Being an adoptive mom is no different than being a…what’s the right word…normal/standard/usual/expected mom. Every new normal/standard/usual/expected mom is exhausted, and shocked to discover exactly how tired she feels.

But those moms get to complain. And I don’t feel like I can.

Because I’m the lucky one. The million-in-one-chance-someone-chose-you-so-don’t-mess-it-up one.

And So I Tell Myself:

Your child needs you to be present, not wallowing in selfishness.

Your child needs you because your child is separated from her first mother, the one who was normal/standard/usual/expected until she chose you.

And you are standing in the gap of that loss, for both of them. You are the one in the river of need up to your neck, holding the tiny hand of the child and the hand of the mom and the hands of the families, and they are all depending on you to keep your head above water.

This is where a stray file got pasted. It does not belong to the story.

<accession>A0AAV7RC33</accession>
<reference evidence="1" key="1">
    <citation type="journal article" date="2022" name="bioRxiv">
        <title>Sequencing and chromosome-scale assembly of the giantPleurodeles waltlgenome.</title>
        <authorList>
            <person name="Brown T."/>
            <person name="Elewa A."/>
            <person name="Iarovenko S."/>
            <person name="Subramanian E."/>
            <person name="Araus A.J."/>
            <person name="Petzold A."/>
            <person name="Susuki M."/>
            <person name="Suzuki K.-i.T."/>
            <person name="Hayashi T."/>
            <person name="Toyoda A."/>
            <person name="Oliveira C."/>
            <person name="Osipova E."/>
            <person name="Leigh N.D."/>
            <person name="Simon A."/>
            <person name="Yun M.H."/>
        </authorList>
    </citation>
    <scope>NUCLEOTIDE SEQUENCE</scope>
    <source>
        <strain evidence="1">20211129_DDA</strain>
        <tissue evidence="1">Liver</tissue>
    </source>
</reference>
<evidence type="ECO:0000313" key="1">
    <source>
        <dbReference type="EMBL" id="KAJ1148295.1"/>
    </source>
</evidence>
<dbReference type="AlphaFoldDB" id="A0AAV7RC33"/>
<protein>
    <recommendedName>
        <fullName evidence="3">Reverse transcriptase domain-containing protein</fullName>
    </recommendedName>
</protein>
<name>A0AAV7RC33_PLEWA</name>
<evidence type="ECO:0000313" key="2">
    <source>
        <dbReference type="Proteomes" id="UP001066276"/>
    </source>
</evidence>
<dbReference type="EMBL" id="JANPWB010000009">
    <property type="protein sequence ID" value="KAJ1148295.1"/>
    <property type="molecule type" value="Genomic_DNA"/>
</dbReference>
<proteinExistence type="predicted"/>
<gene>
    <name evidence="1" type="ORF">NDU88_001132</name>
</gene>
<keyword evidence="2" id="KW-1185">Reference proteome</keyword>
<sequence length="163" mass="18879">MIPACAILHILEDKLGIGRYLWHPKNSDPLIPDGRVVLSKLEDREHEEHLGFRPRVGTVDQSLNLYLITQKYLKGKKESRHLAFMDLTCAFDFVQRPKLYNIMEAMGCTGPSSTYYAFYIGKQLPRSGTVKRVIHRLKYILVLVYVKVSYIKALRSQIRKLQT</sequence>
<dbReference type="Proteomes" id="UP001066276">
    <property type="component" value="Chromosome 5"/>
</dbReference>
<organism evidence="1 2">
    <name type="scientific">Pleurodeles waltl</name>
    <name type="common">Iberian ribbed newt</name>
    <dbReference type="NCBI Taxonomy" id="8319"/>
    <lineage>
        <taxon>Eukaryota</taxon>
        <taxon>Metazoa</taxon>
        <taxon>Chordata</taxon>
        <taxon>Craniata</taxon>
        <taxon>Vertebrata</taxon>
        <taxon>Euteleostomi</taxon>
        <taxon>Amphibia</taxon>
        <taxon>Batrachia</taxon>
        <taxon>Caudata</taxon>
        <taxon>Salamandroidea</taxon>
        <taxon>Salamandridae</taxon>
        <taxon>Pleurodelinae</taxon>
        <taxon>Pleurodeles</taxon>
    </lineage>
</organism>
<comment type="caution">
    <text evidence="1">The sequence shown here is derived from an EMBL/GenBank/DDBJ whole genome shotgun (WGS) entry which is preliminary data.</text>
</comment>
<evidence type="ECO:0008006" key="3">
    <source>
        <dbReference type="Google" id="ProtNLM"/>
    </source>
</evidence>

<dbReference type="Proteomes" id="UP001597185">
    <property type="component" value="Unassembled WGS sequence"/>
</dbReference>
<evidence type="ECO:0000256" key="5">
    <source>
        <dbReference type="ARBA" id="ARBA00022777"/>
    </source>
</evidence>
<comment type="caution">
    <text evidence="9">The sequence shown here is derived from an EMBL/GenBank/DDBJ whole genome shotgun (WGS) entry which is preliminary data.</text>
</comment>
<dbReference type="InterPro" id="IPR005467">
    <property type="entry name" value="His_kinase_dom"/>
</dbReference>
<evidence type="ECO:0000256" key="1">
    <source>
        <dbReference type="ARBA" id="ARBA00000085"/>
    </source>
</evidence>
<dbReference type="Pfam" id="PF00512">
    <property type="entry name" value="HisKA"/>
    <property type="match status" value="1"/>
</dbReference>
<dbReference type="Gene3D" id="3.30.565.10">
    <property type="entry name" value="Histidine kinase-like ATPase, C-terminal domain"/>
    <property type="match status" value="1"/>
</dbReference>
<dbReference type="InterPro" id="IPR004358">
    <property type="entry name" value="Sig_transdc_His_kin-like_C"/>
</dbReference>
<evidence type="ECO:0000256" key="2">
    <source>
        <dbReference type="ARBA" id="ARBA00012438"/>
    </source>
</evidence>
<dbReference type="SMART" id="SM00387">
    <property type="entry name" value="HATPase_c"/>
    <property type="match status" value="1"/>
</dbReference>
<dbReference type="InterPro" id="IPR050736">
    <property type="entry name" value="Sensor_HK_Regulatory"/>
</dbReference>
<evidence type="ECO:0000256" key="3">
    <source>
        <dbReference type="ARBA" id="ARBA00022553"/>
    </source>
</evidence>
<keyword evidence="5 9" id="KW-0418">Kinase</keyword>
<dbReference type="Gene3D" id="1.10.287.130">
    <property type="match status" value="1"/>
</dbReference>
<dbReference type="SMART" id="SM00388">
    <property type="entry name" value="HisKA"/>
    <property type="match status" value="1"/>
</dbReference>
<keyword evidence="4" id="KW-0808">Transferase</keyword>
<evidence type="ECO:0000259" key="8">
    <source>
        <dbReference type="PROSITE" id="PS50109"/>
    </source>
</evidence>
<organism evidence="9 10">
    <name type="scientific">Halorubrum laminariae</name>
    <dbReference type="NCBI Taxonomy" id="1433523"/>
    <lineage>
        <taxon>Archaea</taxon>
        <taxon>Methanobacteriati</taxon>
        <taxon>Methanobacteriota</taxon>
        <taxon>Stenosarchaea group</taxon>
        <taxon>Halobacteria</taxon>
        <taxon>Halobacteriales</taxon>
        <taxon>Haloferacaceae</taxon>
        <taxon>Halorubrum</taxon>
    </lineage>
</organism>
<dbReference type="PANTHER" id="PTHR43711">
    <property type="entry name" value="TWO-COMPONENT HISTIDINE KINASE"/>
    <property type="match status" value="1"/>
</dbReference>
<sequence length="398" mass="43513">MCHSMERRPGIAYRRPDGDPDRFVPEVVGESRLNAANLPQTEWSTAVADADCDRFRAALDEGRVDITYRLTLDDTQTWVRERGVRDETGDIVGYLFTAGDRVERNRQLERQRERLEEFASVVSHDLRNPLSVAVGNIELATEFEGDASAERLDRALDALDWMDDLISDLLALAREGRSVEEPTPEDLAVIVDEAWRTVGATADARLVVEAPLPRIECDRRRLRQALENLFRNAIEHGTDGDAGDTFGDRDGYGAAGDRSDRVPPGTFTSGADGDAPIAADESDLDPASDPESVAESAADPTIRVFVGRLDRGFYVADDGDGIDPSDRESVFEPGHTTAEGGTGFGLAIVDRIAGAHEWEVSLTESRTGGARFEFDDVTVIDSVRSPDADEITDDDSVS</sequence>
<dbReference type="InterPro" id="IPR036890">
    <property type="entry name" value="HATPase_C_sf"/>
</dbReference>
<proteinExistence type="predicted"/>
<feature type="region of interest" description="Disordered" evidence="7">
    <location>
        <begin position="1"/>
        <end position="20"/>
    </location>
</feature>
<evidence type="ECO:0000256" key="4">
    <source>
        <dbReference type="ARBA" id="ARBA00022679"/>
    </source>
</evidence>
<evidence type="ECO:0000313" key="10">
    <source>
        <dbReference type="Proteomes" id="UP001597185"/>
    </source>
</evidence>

Don’t you dare, for one second, drown.

The point of writing this now…

is not to elicit sympathy or praise. Or speak for all adoptive mamas. Or make us seem heroic (god forbid). Or, in any way, even the smallest, minimize how hard it is for the moms who chose adoptive parents to raise their children. Or imply that open adoption is a bad choice because it is “too hard.”

The point is just to admit that I’m tired, and to let you see me.

It’s Brené Brown’s Fault

She said to be real is to risk being seen.

My what-would-I-do-without-her adoptive mama friend says that I should get a T-Shirt that reads “where I come from, there’s shame.” And she’s right: it’s shame of being found out that keeps me quiet and makes it worse.

I’m ashamed of my weariness and deeply afraid that you’ll read this and think me selfish or ungrateful or self-aggrandizing or entitled or callous or broken.

So Here I Am

If to be real is to risk being seen, then here I am. I’m an adoptive mom. And I’m tired of adoption. I’m tired of what it adds, for me, because of MY standards (which are my own problem, I know) to the daily life of parenting.

I just want to show up and tell you this, and risk your reaction.

For although I am ashamed of my tiredness and my inability to own it, I am also determined to stand in that river and BRING IT with all that I have, to claim all that I am, even the parts that work against me and make me weep.

18 thoughts on “Here’s Where I Start To Confess